And that’s what happened. The audience expanded in Rich’s mind. His message began to solidify, and he started to codify the ideas he and Megan practiced at home. He could break it down into three main concepts—that every member of the Daniels family would:
- Feel known. Rich and Megan learned and engaged with his kids’ interests, tastes, and experiences more deeply. They wanted their kids to feel like they were “part of the team”—members of the family, not just someone familiar to be ordered around.
- Feel valued. In his new family paradigm, Rich began to listen more closely to each person’s words, thoughts, and feelings. Every person now had a chance to be heard.
- Feel loved. Rich believes every person experiences love differently. He said, “With my wife, it’s when I do chores for her around the house. My daughter Grace, on the other hand, needs words of praise and affirmation.”
Nancy pointed out these three concepts as possible sections for Rich’s book. He hadn’t seen it before that moment. For Rich, Nancy’s perspective made all the difference. It allowed him to write his book quickly and with a sense of purpose.
Authors and “Expert Status”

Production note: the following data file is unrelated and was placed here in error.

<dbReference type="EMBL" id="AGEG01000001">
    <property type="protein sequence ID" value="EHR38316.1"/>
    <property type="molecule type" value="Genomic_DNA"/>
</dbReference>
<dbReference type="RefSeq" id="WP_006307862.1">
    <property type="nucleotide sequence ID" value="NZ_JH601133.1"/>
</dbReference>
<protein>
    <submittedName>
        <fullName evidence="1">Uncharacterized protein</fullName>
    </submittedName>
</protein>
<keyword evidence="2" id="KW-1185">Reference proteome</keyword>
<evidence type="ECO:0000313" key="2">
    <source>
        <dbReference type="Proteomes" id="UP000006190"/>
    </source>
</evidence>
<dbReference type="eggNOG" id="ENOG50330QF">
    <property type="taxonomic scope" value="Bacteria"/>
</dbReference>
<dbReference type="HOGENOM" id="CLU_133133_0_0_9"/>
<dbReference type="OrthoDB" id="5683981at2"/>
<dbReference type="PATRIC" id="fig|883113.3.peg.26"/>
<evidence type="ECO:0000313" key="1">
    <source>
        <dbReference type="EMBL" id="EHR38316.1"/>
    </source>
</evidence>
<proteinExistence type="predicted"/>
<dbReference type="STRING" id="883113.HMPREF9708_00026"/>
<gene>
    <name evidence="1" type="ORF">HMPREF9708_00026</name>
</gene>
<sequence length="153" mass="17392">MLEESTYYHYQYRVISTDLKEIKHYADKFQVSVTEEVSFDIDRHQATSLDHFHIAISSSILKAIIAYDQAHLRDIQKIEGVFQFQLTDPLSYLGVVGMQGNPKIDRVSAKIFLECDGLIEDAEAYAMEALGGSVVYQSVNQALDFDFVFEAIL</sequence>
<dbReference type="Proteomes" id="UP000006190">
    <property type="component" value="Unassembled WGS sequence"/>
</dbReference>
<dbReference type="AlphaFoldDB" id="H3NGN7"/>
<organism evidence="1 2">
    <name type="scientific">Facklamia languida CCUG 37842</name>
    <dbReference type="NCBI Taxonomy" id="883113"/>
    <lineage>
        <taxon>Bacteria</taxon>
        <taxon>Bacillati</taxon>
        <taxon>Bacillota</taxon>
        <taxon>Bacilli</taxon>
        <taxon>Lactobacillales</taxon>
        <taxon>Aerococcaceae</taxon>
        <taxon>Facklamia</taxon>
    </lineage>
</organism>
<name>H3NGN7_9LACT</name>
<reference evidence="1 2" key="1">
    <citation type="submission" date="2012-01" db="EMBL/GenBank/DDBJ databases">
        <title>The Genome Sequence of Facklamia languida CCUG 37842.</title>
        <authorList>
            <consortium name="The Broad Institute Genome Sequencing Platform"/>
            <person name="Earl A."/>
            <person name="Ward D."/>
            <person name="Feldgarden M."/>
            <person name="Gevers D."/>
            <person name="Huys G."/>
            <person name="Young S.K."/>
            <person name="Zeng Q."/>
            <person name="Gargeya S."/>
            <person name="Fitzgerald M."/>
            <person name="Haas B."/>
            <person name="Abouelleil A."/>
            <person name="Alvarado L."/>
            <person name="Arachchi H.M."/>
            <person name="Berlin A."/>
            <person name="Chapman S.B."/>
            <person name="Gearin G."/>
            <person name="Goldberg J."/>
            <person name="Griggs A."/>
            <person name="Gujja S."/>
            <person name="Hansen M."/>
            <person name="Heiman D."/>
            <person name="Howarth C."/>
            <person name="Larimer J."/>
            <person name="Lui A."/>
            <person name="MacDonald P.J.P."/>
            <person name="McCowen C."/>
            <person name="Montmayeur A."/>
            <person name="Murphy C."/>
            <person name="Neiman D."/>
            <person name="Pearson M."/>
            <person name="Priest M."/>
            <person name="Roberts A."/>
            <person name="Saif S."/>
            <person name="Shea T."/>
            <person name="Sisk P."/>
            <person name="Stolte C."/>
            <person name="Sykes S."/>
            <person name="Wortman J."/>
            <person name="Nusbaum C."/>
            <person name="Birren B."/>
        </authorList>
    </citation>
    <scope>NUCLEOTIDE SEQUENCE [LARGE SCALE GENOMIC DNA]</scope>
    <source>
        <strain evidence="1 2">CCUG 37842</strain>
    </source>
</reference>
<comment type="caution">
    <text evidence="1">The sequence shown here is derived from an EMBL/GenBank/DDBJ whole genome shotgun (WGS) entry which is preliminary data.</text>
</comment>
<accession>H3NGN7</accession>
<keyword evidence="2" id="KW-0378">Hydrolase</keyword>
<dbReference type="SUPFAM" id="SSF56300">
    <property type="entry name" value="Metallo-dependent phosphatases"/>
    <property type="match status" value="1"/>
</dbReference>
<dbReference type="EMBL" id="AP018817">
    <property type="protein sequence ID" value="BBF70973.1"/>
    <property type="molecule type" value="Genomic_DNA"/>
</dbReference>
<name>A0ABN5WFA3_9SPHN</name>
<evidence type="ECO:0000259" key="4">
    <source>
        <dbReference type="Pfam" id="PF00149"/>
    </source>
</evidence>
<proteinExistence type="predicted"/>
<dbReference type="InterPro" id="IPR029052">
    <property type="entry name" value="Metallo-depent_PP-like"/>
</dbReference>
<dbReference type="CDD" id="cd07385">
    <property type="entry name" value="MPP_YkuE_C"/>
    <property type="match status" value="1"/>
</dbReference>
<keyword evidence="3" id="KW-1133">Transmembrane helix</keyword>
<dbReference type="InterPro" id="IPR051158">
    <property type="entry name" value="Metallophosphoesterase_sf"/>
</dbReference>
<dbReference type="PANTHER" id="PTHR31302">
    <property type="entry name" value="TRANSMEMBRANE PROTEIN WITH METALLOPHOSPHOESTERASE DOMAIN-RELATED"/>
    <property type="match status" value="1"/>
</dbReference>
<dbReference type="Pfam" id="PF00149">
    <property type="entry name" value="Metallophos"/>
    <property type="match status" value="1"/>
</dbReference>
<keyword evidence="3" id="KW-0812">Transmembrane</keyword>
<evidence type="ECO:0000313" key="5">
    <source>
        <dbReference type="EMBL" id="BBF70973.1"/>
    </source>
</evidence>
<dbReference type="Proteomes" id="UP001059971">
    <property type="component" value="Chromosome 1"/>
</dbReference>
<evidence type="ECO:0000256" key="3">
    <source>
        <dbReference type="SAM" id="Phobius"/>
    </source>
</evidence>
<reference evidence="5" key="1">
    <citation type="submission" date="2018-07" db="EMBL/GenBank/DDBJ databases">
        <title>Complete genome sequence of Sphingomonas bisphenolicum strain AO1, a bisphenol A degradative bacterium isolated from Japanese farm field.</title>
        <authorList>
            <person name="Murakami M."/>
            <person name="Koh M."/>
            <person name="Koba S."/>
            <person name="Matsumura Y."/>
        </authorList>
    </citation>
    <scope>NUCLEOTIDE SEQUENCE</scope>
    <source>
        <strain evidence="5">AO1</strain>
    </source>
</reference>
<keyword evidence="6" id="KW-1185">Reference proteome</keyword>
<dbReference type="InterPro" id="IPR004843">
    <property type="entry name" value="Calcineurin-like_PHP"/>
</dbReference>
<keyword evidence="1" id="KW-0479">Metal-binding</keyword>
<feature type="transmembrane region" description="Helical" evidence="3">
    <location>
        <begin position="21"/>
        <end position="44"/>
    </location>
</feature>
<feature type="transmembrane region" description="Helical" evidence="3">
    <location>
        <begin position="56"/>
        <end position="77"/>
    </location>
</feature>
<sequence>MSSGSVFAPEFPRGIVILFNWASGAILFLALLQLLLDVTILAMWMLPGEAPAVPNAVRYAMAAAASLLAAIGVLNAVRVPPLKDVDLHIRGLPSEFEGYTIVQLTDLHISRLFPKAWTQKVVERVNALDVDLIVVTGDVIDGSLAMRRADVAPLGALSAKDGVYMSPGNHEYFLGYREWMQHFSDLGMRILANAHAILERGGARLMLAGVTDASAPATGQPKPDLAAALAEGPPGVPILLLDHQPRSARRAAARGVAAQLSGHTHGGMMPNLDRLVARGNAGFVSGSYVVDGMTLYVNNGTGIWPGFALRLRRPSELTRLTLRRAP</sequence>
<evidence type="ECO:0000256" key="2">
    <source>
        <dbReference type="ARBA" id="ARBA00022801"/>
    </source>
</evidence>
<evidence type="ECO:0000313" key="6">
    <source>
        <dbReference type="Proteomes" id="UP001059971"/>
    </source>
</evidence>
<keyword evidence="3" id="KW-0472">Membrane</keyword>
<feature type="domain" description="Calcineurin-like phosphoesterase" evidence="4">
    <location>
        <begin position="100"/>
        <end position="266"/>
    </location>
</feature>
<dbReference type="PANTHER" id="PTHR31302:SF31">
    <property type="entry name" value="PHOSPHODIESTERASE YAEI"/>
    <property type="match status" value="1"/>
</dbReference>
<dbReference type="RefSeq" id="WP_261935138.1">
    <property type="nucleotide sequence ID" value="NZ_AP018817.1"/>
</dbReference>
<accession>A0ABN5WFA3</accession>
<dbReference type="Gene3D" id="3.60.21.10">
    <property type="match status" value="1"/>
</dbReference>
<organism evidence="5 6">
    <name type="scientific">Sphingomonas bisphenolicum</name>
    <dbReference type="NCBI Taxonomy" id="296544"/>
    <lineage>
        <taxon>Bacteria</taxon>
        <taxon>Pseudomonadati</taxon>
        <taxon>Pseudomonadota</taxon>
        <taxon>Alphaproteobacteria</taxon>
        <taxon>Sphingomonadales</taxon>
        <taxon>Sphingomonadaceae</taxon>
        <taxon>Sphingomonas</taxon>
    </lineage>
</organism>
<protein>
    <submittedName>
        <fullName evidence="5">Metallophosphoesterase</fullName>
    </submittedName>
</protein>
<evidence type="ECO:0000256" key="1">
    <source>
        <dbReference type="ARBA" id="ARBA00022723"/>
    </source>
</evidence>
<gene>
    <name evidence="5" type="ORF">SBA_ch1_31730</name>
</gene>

Though Rich creates effective business strategies for a living, he didn’t have a comprehensive marketing plan for his book. He created a few videos and did a little social marketing, but stopped there.
All he wanted was to have a book to give to guys going through a hard time, like the man he met at the networking meeting.
But the title of “author” continues to afford him extraordinary opportunities.
From time to time, he’s able to bring his message as a guest speaker to groups of men. He said, “My book was more a collection of shortcomings and lessons that I felt were worth me sharing. I wanted to encourage other men to be more engaged at home. But when you publish a book, people see you as an expert.”
Rich shares the message of the book often. He gets to tell others, “As guys, we want the adventure. And with any journey or adventure, we are presented with adversity which we must overcome. It requires the help of God and others. Find a men’s group at your local church or in your community. Get connected with other guys on the journey.”
Rich Daniels’s touching book, A Tourist in My Own Life, is available on Amazon.
The Power of Your Story
Many of us have a compelling story to tell, but don’t have a way to “get it out.” And when we start, it’s easy to get stuck on what we think the book should be rather than what it wants to be —and what would potentially reach the greatest number of people.
If the book you want to write feels like a code you can’t crack, we at The Book Professor® can help. We guide writers and non-writers alike from concept to published book. It’s not easy, but our process has worked for many others—and, if you’re willing, it can work for you too.
If you’re ready to get your book out of your head and into a final, professional, and published form, let’s start a conversation.